Scores of regulations that protect public safety and health, as well as the environment, are in jeopardy because of a bill that sailed quietly through the S.C. House of Representatives last week.
An amendment to a judicial ethics bill says many regulations should expire five years from the date they become effective – meaning the rules would disappear right away since a majority are more than five years old, several lawmakers said Monday.
“We’d have regulations that would expire immediately,’’ said Sen. Larry Martin, R-Pickens.
Martin, who chairs the Senate Judiciary committee, sponsored the original bill on ethics for administrative law judges, but he doesn’t like the amendment. He said the amendment is too broad and too legally suspect to include in his original bill.
Martin said he’ll try to send the matter back to the Judiciary Committee when the bill goes to the Senate for debate as early as Tuesday.
It wasn’t clear late Monday how the amendment was explained to the House last week. The lower chamber voted 108-0 for the bill with the amendment, records show.
The S.C. Department of Labor Licensing and Regulation and the Department of Health and Environmental Control have expressed reservations about the bill. More than 100 sets of regulations, including rules overseeing air pollution and garbage dumping, could be affected at DHEC alone.
Lobbyists for conservation groups said the amendment was the work of business interests and appears to be an all-out-attack on environmental, health and safety regulations. Many business groups are leery of regulations, saying the rules are too much of a burden and drive up costs for companies.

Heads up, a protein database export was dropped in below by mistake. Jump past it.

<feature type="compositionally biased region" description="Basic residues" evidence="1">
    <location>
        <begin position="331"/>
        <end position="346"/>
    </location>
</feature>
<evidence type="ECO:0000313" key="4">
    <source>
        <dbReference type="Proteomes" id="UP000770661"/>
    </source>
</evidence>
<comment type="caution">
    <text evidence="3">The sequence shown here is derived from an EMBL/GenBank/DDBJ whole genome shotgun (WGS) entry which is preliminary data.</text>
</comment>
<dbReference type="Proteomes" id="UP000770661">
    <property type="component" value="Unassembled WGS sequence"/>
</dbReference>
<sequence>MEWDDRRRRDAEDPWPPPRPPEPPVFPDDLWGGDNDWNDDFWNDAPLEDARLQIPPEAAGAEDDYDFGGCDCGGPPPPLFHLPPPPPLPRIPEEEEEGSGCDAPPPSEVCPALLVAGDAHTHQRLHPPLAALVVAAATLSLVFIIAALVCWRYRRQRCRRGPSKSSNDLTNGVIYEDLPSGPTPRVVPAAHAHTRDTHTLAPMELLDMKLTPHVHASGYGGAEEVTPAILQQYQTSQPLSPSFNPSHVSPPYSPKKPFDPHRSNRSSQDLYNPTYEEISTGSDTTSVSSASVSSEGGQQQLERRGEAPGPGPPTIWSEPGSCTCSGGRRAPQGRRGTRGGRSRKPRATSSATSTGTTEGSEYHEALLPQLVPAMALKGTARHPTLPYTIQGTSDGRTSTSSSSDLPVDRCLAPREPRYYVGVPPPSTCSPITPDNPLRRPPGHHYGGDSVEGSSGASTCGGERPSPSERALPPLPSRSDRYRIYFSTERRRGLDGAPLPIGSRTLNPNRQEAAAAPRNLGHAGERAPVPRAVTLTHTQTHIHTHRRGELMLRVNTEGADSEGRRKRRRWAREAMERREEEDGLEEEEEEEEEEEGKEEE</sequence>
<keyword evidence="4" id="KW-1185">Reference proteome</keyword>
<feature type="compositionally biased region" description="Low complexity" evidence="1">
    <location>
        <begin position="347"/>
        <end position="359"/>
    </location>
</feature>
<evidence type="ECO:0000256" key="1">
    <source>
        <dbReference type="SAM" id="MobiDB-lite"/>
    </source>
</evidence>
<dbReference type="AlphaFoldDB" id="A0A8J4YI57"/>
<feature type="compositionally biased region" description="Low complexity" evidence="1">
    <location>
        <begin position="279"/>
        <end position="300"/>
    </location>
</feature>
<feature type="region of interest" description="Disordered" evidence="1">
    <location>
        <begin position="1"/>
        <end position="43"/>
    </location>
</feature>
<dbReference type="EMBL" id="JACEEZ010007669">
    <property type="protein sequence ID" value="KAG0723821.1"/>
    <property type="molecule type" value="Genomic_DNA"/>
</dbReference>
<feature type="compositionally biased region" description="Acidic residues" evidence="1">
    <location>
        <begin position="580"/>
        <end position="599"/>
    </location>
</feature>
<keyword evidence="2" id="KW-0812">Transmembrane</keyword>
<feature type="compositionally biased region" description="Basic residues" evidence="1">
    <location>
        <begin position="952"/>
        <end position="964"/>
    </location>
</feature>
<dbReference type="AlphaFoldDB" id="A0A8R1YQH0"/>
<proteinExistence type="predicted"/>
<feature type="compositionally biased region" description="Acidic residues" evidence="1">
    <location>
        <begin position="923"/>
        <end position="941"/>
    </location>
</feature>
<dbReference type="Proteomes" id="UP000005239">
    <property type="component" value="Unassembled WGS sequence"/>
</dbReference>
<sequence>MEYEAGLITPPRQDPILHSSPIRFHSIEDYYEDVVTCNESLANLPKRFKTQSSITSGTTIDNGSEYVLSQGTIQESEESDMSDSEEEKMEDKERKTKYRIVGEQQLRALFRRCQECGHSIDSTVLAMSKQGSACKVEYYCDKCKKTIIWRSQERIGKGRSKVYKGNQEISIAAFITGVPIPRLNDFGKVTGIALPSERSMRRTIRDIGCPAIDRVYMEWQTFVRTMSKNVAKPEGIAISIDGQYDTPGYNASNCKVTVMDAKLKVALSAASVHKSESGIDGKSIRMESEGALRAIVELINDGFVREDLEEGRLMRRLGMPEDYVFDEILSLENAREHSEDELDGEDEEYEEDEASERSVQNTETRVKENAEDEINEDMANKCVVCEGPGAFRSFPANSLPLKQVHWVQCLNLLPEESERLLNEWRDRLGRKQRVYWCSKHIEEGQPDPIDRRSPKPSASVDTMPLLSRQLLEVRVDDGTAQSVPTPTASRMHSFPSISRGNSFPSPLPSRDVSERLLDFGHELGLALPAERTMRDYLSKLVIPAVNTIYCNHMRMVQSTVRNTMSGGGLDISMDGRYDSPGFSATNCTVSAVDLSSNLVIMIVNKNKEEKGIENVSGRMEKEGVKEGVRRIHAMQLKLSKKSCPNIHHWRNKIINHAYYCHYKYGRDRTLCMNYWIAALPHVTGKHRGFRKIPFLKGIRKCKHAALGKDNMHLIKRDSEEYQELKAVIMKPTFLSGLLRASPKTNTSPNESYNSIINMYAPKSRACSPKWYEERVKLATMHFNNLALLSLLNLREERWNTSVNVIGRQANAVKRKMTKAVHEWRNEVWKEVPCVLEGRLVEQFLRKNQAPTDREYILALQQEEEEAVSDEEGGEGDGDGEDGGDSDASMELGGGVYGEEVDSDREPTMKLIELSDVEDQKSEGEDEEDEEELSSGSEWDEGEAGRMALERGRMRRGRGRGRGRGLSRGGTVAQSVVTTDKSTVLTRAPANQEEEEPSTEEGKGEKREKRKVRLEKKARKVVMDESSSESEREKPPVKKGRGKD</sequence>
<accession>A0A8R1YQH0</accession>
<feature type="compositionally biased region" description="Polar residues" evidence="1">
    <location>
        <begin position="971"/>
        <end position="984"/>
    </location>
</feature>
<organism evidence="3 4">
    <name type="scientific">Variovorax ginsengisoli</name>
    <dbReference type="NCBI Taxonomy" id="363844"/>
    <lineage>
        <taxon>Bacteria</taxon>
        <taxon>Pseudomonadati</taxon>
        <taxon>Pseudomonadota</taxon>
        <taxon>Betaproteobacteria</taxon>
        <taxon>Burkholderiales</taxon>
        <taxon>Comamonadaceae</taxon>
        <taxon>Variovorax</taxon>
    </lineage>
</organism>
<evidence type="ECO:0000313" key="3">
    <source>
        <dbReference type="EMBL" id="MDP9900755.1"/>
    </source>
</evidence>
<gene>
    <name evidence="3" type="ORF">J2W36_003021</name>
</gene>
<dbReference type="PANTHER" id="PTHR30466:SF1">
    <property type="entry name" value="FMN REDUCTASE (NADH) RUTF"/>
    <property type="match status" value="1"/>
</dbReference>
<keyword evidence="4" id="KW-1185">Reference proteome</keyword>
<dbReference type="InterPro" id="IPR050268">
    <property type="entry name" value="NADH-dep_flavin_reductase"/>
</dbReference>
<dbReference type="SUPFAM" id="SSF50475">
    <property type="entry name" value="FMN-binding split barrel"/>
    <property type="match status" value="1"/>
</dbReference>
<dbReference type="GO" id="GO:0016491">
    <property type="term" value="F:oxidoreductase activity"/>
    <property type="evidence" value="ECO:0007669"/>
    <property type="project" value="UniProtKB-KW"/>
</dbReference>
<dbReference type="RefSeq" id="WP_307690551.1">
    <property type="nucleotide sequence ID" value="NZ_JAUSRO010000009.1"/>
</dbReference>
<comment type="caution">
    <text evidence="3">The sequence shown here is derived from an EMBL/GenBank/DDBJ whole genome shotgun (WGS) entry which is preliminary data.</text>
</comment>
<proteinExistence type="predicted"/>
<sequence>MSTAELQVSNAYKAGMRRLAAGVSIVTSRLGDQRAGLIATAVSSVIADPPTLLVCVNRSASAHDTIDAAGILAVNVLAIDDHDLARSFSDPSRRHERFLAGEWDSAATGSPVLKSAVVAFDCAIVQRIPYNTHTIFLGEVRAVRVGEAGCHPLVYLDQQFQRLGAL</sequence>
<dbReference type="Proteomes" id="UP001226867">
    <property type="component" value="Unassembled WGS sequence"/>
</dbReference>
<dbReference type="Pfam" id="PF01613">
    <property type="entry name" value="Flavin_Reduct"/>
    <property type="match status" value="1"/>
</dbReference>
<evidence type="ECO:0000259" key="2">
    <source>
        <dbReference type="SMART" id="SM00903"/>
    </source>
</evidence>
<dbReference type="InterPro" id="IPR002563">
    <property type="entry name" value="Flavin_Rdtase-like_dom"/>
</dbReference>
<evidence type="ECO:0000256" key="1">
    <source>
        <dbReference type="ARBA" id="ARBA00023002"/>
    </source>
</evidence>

“This is really a shortsighted’’ amendment, said Rep. James Smith, a Richland Democrat who said the bill slipped through the House.
Otis Rawl, president of the state Chamber of Commerce, said his group supports the amendment offered by Rep. Todd Atwater, R-Lexington.
“We would support it, the way it is written,’’ Rawl said. “It will force us to go back and work hard to keep the regulations we believe are good ones, but let the bad ones go.’’
But Martin and Smith said wiping out large blocks of regulations in one sweep would take away vital protections.
“There are regulations dealing with the transportation of radioactive waste, and we don’t want those to expire,’’ Martin said. “There are all kinds of regulations that have been promulgated and adopted over the years.’’
Such rules usually are adopted to provide specific guidance to state agencies and are based on laws the Legislature has passed. The Legislature signs off on regulations to make sure the rules comply with the intent of laws.
Smith, who said the bill slipped through the House without much notice, said the Department of Labor, Licensing and Regulation was particularly concerned about the bill. The LLR oversees an array of rules and licenses many people who provide public services, such as well drillers and real estate professionals.
Smith said the amendment probably would hurt more businesses than it helps. Scrapping regulations would create more uncertainty, he said.
“This would undermine the efficiency of government and undermine businesses and growth opportunities,’’ Smith said.